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GRAINS-Wheat climbs as Ukraine war escalation feared; corn, soy retreat

(Updates with closing CBOT prices)

By Julie Ingwersen

CHICAGO, Sept 21 (Reuters) - U.S. wheat futures hit their highest in more than two months on Wednesday on fears of an escalation in the Ukraine war that has disrupted crucial Black Sea grain exports, but pared gains as worries about the health of the global economy pressured the wider commodities sector.

Corn and soybean futures turned lower and the dollar set a fresh 20-year high as the Federal Reserve raised interest rates by another 75 basis points, as expected, and signalled more large increases in its battle to contain inflation. A stronger dollar tends to make U.S. grains less competitive globally.

Chicago Board of Trade December wheat settled up 10 cents at $9.03-3/4 per bushel after reaching $9.19-1/2, its highest since July 11.

Grain futures rose in early moves after President Vladimir Putin ordered a Russian mobilisation to fight in Ukraine and backed a plan to annex parts of the country, hinting he was prepared to use nuclear weapons.

"Geopolitical tensions are back in the Black Sea basin, with Putin's comments leading to fears of a new escalation in the conflict, resulting in risk premiums," consultancy Agritel said.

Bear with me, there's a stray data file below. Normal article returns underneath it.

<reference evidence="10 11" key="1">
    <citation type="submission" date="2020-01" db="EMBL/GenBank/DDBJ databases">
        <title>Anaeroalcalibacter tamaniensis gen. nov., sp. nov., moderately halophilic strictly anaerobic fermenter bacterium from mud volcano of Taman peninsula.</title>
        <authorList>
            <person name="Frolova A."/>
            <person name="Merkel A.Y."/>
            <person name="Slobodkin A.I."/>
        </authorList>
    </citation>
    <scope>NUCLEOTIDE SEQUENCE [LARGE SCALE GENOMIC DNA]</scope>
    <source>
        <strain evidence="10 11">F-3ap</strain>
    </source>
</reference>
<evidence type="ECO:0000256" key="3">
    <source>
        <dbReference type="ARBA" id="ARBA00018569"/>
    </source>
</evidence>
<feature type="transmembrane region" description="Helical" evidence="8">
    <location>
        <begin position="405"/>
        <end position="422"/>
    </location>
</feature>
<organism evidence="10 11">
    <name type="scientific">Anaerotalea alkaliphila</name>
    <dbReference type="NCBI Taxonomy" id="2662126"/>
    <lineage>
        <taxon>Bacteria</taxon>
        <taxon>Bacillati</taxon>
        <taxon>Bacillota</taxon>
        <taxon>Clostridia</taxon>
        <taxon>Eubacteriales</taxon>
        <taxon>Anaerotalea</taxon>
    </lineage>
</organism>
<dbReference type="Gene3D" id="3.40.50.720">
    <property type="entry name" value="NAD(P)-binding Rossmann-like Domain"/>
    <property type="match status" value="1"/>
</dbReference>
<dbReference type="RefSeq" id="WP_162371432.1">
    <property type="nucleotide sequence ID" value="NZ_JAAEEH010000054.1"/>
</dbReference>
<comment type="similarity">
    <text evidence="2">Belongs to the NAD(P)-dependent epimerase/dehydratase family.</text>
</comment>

But corn and soy faded, and equity markets churned as traders weighed how a recession might hurt demand for goods. Wall Street's main indexes slumped in late trade after the Fed's rate hike, and crude oil futures ended lower following a volatile session.

CBOT December corn ended down 6-1/2 cents at $6.85-1/2 a bushel and November soybeans fell 17-1/2 cents to settle at $14.61-1/4 a bushel.

"Most of the ags are in negative territory on the recession trade, while wheat is again posting gains following its early-morning dip as traders worry about Ukraine risks," StoneX chief commodities economist Arlan Suderman wrote in a client note.

At the end of a two-day meeting, the Fed raised its target interest rate to a range of 3.00%-3.25% - the highest level since 2008 - and new projections showed the policy rate rising by the end of this year before topping out at 4.50%-4.75% in 2023.

Meanwhile, the start of the U.S. corn and soybean harvest added seasonal pressure in those markets. The U.S. Department of Agriculture this week said farmers had cut 7% of the U.S. corn crop and 3% of the soybean crop.

(Additional reporting by Gus Trompiz in Paris and Enrico Dela Cruz in Manila; Editing by Marguerita Choy and Diane Craft)

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